A former United Presbyterian church, it was bought by the Free Presbyterian congregation in 1921. Large and quite imposing on the outside, plain and austere on the inside.
The congregation was formed in 1893 but suffered an immediate split when it was decided to hold services both in English and Gaelic. The present congregation consists of a large mix of ages. There are morning and evening Sabbath services, with another service on Thursday evenings. Communion services are held on the third Sabbath in May and fourth Sabbath in October.
They are located just outside the centre of Edinburgh's Old Town, with a lot of bed and breakfasts in the surrounding roads.
The minister led and preached the sermon. Several members of the congregation led prayers and psalm-singing.
What was the name of the service?Thursday Prayer Meeting.
How full was the building?
Around 30 people in a building that could seat around 150 on the ground floor and another 50 or so in the balcony.
Did anyone welcome you personally?
An usher handed me a Bible, explained that the psalms we would be singing were in the back, and showed me to a seat on the back row of the church.
Was your pew comfortable?
Hard wood with a thin cushion on the seat. Not the most comfortable, but definitely not the worst I've ever parked my bum on.
How would you describe the pre-service atmosphere?
Apart from people in the lobby saying hello, total silence.
What were the exact opening words of the service?
‘Let us praise God with the words of Psalm 35.’
What books did the congregation use during the service?
The Holy Bible, King James Version, with metrical psalms printed in the back. Some people had their own psalm books.
What musical instruments were played?
The music was a cappella traditional Scottish psalm-singing.
Did anything distract you?
It was a close summer night in Edinburgh – I had to take off my suit jacket and roll my sleeves up, while everyone else seemed to be managing in long cardigans and even big coats. An old lady next to me alternated between falling asleep and furiously scribbling notes during the sermon, but the distraction was welcome. There was one chatty baby who was taken into the back of the church as soon as the service started and could be heard fussing next door throughout the service.
Was the worship stiff-upper-lip, happy clappy, or what?
Extremely austere, very traditional Presbyterian. A cappella psalm-singing. One man was told by the minister to lead. The minister then read the passage we were to sing, then the man chosen would stand. With the rest of us sitting, he would begin singing each verse and the congregation would join in. It was very slow, not especially melodic, but in its own way rather beautiful. This was interspersed with long, meandering, muttered, extemporaneous prayers from members of the congregation. Then Psalm 20 (‘The Lord hear thee in the day of trouble …’) was read. The sermon followed, then a final prayer, then more singing, and a final benediction, before we all shuffled out into the street.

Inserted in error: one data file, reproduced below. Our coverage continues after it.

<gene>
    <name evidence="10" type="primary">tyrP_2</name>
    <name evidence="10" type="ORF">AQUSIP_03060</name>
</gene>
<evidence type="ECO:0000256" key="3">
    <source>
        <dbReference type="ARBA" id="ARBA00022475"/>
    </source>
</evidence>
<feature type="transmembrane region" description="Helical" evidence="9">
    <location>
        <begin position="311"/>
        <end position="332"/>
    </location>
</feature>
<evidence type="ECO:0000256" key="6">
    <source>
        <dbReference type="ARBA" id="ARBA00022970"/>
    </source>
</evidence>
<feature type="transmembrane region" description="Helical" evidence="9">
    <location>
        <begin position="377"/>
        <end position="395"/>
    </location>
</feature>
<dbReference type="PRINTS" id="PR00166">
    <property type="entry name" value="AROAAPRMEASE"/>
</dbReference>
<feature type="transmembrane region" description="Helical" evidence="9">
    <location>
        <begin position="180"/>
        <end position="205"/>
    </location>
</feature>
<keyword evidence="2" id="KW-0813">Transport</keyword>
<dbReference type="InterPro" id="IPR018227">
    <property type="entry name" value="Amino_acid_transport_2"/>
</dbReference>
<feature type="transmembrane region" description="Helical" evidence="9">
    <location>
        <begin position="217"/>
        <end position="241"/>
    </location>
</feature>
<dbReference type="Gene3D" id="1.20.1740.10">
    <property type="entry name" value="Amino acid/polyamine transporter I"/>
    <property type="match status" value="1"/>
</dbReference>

Exactly how long was the sermon?
On a scale of 1-10, how good was the preacher?
5 — There is a Presbyterian cadence that I'm sure many readers will be familiar with. This minister used it. I almost fell asleep, and, as mentioned above, the lady next to me actually did. He seemed to be preaching extemporaneously or with the minimum of notes. He meandered, repeated himself, muttered, and generally seemed to be doing all he could to lose our attention. Or perhaps I've been spoilt by flashy Catholic priests and their ten-minute wham-bam homilies.
In a nutshell, what was the sermon about?
The minister discussed Psalm 20:7 (‘Some trust in chariots, and some in horses: but we will remember the name of the Lord our God.’) ‘Human resources’ will fade away; only God will be left to trust in. Those who put their trust in man will come to ruin.
Which part of the service was like being in heaven?
The psalm-singing was moving, in its way. Not something I would listen to recreationally, but quite beautiful, and very peaceful. Certainly makes a change from loud Baroque anthems.
And which part was like being in... er... the other place?
Where to begin? The long, meandering prayers; the long, meandering sermon; the atmosphere of absolute misery; the fact that only men spoke. Women covered their heads. And the stuffy air – could have done with a couple of desk fans at the very least!
What happened when you hung around after the service looking lost?
We all filed out row by row. Everyone gathered in the street next to the church and seemed to be chatting away. One man caught my eye and we had a brief, awkward conversation. I asked him about his religious background and he seemed uncomfortable answering – or maybe I'm reading too much into it.
How would you describe the after-service coffee?
None was served, but I imagine this is due at least in part to covid restrictions that we're still under in Scotland.
How would you feel about making another visit (where 10 = ecstatic, 0 = terminal)?
4 — Though there's no doubting the devotion of people who will put up with a sermon that bad on a Thursday evening rather than watching Inspector Morse on the telly.
Did the service make you feel glad to be a Christian?
Can't say it made me glad to be a Christian – but it certainly made me more grateful for my home congregation.
What one thing will you remember about all this in seven days' time ?
The psalm-singing. It's the first time I've heard it in public and in English (rather than Gaelic).